On Circus Grounds, from Studio Stamp, is a cooperative cold case file mystery where you and your fellow detectives review evidence to answer all the standard whodunnit questions that make up the genre.
Since this is a mystery with only one set of correct answers, this will be a SPOILER FREE review. As such, it will have only one long-shot image of the components/evidence, and I will be intentionally vague on many points.
The Opening Act
According to our files, you have indicated that you would be interested in helping to investigate unsolved criminal cases. It is for this reason that we reach out to you with the following:
Recently, the Civilian Service started a project to determine and rectify any historical injustices…In this context, we have enclosed a murder case from the archive in Dalfsen, stemming from the year 1883-84.
With this introduction, you are presented with a collection of materials that have “been declared as reliable and authentic by our team of experts.” These items are a hodgepodge of documents, photographs, tarot cards, and messages, each of which has to do with the Maester Circus, its members, and the final days and hours of the murdered head of the circus, Nicolaas Maester.
As an investigator, it is your job to untangle the evidence, determine what is crucial to the case and what is not, and ultimately determine who killed Maester and why. You must also determine the murder weapon and, if applicable, how the culprit gained access to the weapon.
After sifting through the evidence provided and determining the answers, you’ll log into the game’s website where you will be asked a series of questions. Provide the correct answers and you’ll have solved the mystery.
The Main Event
A quick admission: On Circus Grounds was my first experience with the Murder Mystery/Deduction/Party Game genre. I chose to not play this with my weekly gaming group, but with neighbors who have enjoyed playing the social deduction game, Whitehall Mystery.
As it turned out, I think this was the right choice. My weekly group had rejected Batman: Everybody Lies due to the excessive amount of reading involved. (As I stated in my review, that game is more like reading a Choose-Your-Own-Adventure series of events than an actual game.)
Not that there isn’t a lot of reading that needs to be done in On Circus Grounds. There are many pages that need to be read and noted. The difference here is that these physical pieces of paper can be distributed amongst the players to summarize and share with the rest of the group.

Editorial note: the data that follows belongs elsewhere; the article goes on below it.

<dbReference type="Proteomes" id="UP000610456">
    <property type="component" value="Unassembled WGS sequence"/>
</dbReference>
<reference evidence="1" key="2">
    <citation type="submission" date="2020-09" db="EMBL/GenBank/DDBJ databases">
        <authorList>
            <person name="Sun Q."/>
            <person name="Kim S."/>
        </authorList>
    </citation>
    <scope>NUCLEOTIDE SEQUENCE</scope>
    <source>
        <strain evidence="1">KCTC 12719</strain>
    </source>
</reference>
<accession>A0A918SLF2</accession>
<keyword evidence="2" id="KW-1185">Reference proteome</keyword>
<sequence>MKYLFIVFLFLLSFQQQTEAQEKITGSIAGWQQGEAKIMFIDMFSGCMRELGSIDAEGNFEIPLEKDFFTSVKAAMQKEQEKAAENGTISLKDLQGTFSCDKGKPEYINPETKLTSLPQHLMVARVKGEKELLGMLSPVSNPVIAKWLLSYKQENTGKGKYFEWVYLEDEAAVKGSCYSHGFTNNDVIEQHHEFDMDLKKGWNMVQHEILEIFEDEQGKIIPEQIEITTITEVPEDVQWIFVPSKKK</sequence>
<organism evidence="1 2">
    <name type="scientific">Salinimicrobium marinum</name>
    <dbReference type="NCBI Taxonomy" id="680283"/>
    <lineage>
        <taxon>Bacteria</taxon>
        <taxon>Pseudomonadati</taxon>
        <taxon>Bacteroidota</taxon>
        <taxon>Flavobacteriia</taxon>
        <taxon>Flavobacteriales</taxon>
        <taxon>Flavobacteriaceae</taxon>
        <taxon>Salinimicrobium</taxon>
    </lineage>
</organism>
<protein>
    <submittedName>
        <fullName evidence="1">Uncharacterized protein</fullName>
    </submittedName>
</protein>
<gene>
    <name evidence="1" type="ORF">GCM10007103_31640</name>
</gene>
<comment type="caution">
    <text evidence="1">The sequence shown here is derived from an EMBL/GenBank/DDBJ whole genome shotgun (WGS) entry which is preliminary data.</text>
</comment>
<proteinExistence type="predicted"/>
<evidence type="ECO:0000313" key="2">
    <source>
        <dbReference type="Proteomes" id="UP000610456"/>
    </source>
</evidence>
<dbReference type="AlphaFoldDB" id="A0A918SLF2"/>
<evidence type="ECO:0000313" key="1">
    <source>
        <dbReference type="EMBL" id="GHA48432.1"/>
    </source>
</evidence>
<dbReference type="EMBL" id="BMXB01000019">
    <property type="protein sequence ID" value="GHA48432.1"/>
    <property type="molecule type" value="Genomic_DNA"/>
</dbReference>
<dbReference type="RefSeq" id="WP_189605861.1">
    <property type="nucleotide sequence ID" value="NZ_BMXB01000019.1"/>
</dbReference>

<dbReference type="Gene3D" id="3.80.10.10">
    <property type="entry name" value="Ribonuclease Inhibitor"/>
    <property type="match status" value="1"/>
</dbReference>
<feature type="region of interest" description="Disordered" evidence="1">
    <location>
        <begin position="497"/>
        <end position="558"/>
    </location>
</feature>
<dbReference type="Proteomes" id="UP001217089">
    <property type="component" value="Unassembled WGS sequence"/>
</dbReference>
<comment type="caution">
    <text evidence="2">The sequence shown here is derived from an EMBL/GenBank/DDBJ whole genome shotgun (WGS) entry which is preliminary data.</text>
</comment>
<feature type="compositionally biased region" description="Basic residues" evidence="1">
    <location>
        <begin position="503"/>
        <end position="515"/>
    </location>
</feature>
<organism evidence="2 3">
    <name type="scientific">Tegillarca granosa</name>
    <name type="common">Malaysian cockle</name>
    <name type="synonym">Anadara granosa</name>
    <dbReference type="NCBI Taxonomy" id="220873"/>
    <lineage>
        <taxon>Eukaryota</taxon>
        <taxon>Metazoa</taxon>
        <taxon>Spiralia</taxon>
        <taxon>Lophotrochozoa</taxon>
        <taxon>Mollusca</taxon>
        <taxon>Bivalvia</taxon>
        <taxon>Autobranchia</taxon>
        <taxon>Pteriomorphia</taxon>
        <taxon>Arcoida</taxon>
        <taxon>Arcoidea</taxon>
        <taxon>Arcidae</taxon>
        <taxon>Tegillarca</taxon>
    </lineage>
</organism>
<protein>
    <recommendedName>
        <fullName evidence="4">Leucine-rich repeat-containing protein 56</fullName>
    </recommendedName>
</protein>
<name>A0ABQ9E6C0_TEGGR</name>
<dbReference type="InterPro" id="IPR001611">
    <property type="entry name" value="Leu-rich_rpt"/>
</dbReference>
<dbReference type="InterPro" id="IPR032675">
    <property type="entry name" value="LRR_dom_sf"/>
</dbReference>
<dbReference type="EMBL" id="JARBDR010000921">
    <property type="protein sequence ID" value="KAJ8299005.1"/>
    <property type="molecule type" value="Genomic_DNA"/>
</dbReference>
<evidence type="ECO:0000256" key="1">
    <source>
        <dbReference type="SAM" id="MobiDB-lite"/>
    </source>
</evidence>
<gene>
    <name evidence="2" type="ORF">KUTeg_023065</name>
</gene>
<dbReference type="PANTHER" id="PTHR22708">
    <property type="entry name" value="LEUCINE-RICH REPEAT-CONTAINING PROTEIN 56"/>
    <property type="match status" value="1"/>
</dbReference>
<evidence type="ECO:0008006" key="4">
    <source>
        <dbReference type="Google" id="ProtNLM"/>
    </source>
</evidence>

This was part of our biggest initial challenge, in fact. Sifting through the almost 40 pieces of evidence took some time. Each piece of evidence needed to be sorted and examined. Thankfully, amongst the four of us, we were able to naturally gravitate towards those items that we each thought would be the most interesting.
Whilst others went through the various papers, the photographs, and the maps, I took the several coded messages and set them out in front of me. I’ve been interested in codes and ciphers since I was a kid and it didn’t take me long to crack one of them and partially decode another.
However, after two hours of reading and discussing our findings (amid many glasses of wine) we felt we had reached an impasse. We decided to pack everything up and come back the following Saturday evening to determine who the killer was.
For my part, I was stuck on one of the coded messages. I knew it had to be important, and that only made my inability to crack it all the more annoying. Over the next week I stared at it every evening being unwilling to admit defeat.
When we reconvened, we were able to fit all of the pieces (coded messages included) into a timeline of the events leading up to the murder. An hour or so later, with a whiteboard worth of papers taped up with lines connecting people to locations to motives, we thought we had it solved.
Then we toasted our success as we answered all the questions correctly and solved the case!
The Daring Young Man On the Flying Trapeze
Having read most of our reviews on Murder Mystery games, I suspected On Circus Grounds is meant to be a more evidence-rich, in-depth game. Discussing this with my colleagues I’m convinced this is the case. The wealth of information is meant to not only present you with a challenging case, but also immerse you in the world of the 1883 Maester Circus. (The box suggests it can take 2-4 hours to play, and is probably right for people who have played other games in the genre.)
The production quality of the materials here is outstanding. The papers all have an aged look to them, as do the newspaper clippings and the photographs. The ‘handwriting’ on the items looks less like a handwriting font and more like authentic old handwriting. That ‘moldy’ envelope clearly isn’t moldy, but they’ve done a good job of approximating the look.
Perhaps my highest praise for On Circus Grounds is this: in the week between our group sessions to solve the mystery, I was constantly thinking about the case. I knew I could solve this one if I could just put all the pieces in their proper place in my head. The only other time this has happened was the first time I played Agricola, and that was 13 years ago.
The team at Studio Stamp has done an impressive job creating an engaging, engrossing world in a relatively small box, a world replete with suspects, clues, and conundrums. If you enjoy Murder Mystery games, either for solo or group play, I think you’ll find On Circus Grounds a worthy unsolved crime to take on.
On Circus Grounds is currently available on Kickstarter where it was fully funded in its first 24 hours. If you’re a fan of the murder mystery games, I encourage you to consider backing this one.